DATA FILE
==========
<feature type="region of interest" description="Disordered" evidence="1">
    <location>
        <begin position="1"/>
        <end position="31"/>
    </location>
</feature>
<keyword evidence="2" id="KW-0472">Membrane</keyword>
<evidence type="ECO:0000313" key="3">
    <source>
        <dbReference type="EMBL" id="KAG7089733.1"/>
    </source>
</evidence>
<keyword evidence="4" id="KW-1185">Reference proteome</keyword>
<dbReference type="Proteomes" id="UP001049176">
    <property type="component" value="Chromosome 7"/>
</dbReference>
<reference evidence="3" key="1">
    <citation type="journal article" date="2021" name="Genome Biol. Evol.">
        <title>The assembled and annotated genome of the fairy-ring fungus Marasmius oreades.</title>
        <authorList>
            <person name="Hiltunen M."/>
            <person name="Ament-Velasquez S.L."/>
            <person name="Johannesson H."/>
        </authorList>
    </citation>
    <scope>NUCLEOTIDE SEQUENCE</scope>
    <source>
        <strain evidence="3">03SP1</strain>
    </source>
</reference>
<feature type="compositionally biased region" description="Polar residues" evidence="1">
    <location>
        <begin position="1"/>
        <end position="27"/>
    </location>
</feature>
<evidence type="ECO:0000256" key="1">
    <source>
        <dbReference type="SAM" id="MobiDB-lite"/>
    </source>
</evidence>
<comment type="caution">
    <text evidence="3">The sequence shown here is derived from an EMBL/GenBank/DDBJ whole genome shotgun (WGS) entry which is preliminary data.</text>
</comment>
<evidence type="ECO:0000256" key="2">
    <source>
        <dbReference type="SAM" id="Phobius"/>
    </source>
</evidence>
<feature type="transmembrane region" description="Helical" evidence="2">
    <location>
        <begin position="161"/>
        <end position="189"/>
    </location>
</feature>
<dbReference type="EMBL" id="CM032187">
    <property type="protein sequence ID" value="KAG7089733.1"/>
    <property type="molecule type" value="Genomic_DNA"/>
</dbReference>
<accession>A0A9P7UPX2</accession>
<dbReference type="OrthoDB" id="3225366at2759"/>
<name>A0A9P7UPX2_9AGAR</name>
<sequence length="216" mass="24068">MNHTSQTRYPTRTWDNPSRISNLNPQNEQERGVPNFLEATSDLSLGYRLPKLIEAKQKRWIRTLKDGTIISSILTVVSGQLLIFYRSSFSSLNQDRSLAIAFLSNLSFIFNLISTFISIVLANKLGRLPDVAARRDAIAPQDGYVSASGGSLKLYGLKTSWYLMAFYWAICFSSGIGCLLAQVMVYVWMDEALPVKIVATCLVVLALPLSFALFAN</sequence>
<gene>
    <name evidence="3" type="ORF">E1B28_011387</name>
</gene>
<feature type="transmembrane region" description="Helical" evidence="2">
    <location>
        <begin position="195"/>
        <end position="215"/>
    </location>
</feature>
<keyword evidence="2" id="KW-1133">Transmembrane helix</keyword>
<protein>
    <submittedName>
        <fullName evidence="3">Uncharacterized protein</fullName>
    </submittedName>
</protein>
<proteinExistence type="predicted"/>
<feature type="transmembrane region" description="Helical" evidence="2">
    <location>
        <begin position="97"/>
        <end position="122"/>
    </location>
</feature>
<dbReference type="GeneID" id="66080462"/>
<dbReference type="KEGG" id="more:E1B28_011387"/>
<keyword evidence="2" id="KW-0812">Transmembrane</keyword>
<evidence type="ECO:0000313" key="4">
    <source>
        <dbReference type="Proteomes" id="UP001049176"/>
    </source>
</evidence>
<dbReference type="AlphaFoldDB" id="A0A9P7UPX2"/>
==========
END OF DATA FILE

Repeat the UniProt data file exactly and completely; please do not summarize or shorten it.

<feature type="region of interest" description="Disordered" evidence="1">
    <location>
        <begin position="1"/>
        <end position="31"/>
    </location>
</feature>
<keyword evidence="2" id="KW-0472">Membrane</keyword>
<evidence type="ECO:0000313" key="3">
    <source>
        <dbReference type="EMBL" id="KAG7089733.1"/>
    </source>
</evidence>
<keyword evidence="4" id="KW-1185">Reference proteome</keyword>
<dbReference type="Proteomes" id="UP001049176">
    <property type="component" value="Chromosome 7"/>
</dbReference>
<reference evidence="3" key="1">
    <citation type="journal article" date="2021" name="Genome Biol. Evol.">
        <title>The assembled and annotated genome of the fairy-ring fungus Marasmius oreades.</title>
        <authorList>
            <person name="Hiltunen M."/>
            <person name="Ament-Velasquez S.L."/>
            <person name="Johannesson H."/>
        </authorList>
    </citation>
    <scope>NUCLEOTIDE SEQUENCE</scope>
    <source>
        <strain evidence="3">03SP1</strain>
    </source>
</reference>
<feature type="compositionally biased region" description="Polar residues" evidence="1">
    <location>
        <begin position="1"/>
        <end position="27"/>
    </location>
</feature>
<evidence type="ECO:0000256" key="1">
    <source>
        <dbReference type="SAM" id="MobiDB-lite"/>
    </source>
</evidence>
<comment type="caution">
    <text evidence="3">The sequence shown here is derived from an EMBL/GenBank/DDBJ whole genome shotgun (WGS) entry which is preliminary data.</text>
</comment>
<evidence type="ECO:0000256" key="2">
    <source>
        <dbReference type="SAM" id="Phobius"/>
    </source>
</evidence>
<feature type="transmembrane region" description="Helical" evidence="2">
    <location>
        <begin position="161"/>
        <end position="189"/>
    </location>
</feature>
<dbReference type="EMBL" id="CM032187">
    <property type="protein sequence ID" value="KAG7089733.1"/>
    <property type="molecule type" value="Genomic_DNA"/>
</dbReference>
<accession>A0A9P7UPX2</accession>
<dbReference type="OrthoDB" id="3225366at2759"/>
<name>A0A9P7UPX2_9AGAR</name>
<sequence length="216" mass="24068">MNHTSQTRYPTRTWDNPSRISNLNPQNEQERGVPNFLEATSDLSLGYRLPKLIEAKQKRWIRTLKDGTIISSILTVVSGQLLIFYRSSFSSLNQDRSLAIAFLSNLSFIFNLISTFISIVLANKLGRLPDVAARRDAIAPQDGYVSASGGSLKLYGLKTSWYLMAFYWAICFSSGIGCLLAQVMVYVWMDEALPVKIVATCLVVLALPLSFALFAN</sequence>
<gene>
    <name evidence="3" type="ORF">E1B28_011387</name>
</gene>
<feature type="transmembrane region" description="Helical" evidence="2">
    <location>
        <begin position="195"/>
        <end position="215"/>
    </location>
</feature>
<keyword evidence="2" id="KW-1133">Transmembrane helix</keyword>
<protein>
    <submittedName>
        <fullName evidence="3">Uncharacterized protein</fullName>
    </submittedName>
</protein>
<proteinExistence type="predicted"/>
<feature type="transmembrane region" description="Helical" evidence="2">
    <location>
        <begin position="97"/>
        <end position="122"/>
    </location>
</feature>
<dbReference type="GeneID" id="66080462"/>
<dbReference type="KEGG" id="more:E1B28_011387"/>
<keyword evidence="2" id="KW-0812">Transmembrane</keyword>
<evidence type="ECO:0000313" key="4">
    <source>
        <dbReference type="Proteomes" id="UP001049176"/>
    </source>
</evidence>
<dbReference type="AlphaFoldDB" id="A0A9P7UPX2"/>